Prostate Cancer

PTEN Protein Loss and Clinical Outcome from Castration-resistant Prostate Cancer Treated with Abiraterone Acetate

By: Roberta Ferraldeschia, Daniel Nava Rodriguesa, Ruth Riisnaesa, Susana Mirandaa, Ines Figueiredoa, Pasquale Rescignoa, Praful Ravia, Carmel Pezaroa, Aurelius Omlina, David Lorentea, Zafeiris Zafeirioua, Joaquin Mateoa, Amelia Altavillaa, Spyridon Siderisa, Diletta Bianchinia, Emily Grista, Khin Thwaya, Raquel Perez Lopeza, Nina Tunariua, Chris Parkerb, David Dearnaleyb, Alison Reida, Gerhardt Attarda and Johann de Bonoa

European Urology, Volume 67 Issue 4, April 2015, Pages 795-802

Published online: 01 April 2015

Keywords: Prostate cancer, PTEN, Abiraterone acetate, Immunohistochemistry

Abstract Full Text Full Text PDF (2,3 MB) Patient Summary



Loss of the tumor suppressor phosphatase and tensin homolog (PTEN) occurs frequently in prostate cancers. Preclinical evidence suggests that activation of PI3K/AKT signaling through loss of PTEN can result in resistance to hormonal treatment in prostate cancer.


To explore the antitumor activity of abiraterone acetate (abiraterone) in castration-resistant prostate cancer (CRPC) patients with and without loss of PTEN protein expression.

Design, setting, and participants

We retrospectively identified patients who had received abiraterone and had hormone-sensitive prostate cancer (HSPC) and/or CRPC tissue available for PTEN immunohistochemical analysis.

Outcome measurements and statistical analysis

The primary end point was overall survival from initiation of abiraterone treatment. Relationship with outcome was analyzed using multivariate Cox regression and log-rank analyses.

Results and limitations

A total of 144 patients were identified who had received abiraterone post-docetaxel and had available tumor tissue. Overall, loss of PTEN expression was observed in 40% of patients. Matched HSPC and CRPC tumor biopsies were available for 41 patients. PTEN status in CRPC correlated with HSPC in 86% of cases. Loss of PTEN expression was associated with shorter median overall survival (14 vs 21 mo; hazard ratio [HR]: 1.75; 95% confidence interval [CI], 1.19–2.55; p = 0.004) and shorter median duration of abiraterone treatment (24 vs 28 wk; HR: 1.6; 95% CI, 1.12–2.28; p = 0.009). PTEN protein loss, high lactate dehydrogenase, and the presence of visceral metastases were identified as independent prognostic factors in multivariate analysis.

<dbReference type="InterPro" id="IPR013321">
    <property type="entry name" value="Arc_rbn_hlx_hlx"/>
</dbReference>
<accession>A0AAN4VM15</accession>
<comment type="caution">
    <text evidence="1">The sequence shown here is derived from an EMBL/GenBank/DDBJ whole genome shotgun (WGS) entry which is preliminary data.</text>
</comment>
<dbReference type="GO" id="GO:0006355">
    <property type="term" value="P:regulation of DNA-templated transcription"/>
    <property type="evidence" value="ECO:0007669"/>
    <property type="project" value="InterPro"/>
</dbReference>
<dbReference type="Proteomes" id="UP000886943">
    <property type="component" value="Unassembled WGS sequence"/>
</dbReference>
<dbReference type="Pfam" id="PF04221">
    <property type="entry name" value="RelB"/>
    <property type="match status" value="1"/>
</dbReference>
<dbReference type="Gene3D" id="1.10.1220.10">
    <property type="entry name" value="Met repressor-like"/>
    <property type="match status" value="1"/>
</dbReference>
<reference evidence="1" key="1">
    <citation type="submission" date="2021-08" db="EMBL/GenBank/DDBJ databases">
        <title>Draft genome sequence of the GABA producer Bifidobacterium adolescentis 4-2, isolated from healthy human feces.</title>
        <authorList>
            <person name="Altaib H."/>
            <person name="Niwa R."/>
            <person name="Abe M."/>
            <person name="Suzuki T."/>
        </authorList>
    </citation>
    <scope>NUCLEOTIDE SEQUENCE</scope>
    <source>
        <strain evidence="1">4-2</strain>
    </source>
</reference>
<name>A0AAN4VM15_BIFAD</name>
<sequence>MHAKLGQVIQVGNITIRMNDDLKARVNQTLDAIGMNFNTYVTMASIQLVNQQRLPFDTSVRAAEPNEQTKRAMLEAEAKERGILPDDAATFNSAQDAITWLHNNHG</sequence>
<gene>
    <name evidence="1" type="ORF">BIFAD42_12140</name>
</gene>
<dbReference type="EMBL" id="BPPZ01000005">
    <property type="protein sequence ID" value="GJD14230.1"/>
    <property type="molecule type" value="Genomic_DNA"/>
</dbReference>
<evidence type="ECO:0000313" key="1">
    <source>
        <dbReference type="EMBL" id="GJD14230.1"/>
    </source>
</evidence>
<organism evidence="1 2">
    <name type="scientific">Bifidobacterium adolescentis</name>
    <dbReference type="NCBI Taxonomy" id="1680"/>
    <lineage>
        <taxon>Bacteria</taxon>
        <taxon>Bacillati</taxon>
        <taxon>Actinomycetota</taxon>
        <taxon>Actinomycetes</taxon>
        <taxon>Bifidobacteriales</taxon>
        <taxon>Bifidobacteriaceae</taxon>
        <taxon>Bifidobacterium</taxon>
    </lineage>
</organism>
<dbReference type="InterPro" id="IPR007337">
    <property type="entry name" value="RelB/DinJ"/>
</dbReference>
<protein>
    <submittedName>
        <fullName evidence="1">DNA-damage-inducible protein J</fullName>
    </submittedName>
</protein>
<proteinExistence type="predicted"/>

Our results indicate that loss of PTEN expression was associated with worse survival and shorter time on abiraterone treatment. Further studies in larger and prospective cohorts are warranted.

Patient summary

PTEN is a protein often lost in prostate cancer cells. In this study we evaluated if prostate cancers that lack this protein respond differently to treatment with abiraterone acetate. We demonstrated that the survival of patients with loss of PTEN is shorter than patients with normal PTEN expression.

Take Home Message

Loss of PTEN expression is associated with shorter median survival in patients with metastatic castration-resistant prostate cancer treated with abiraterone acetate.

Keywords: Prostate cancer, PTEN, Abiraterone acetate, Immunohistochemistry.


a Prostate Cancer Targeted Therapy Group and Drug Development Unit, The Royal Marsden NHS Foundation Trust and The Institute of Cancer Research, Sutton, Surrey, UK

b Academic Urology Unit, The Royal Marsden NHS Foundation Trust, London, UK

Corresponding author. Prostate Cancer Targeted Therapy Group, Royal Marsden NHS Foundation Trust, Cancer Therapeutics, The Institute of Cancer Research, Downs Road, Sutton, Surrey SM2 5PT, UK. Tel. +44 2087224029.

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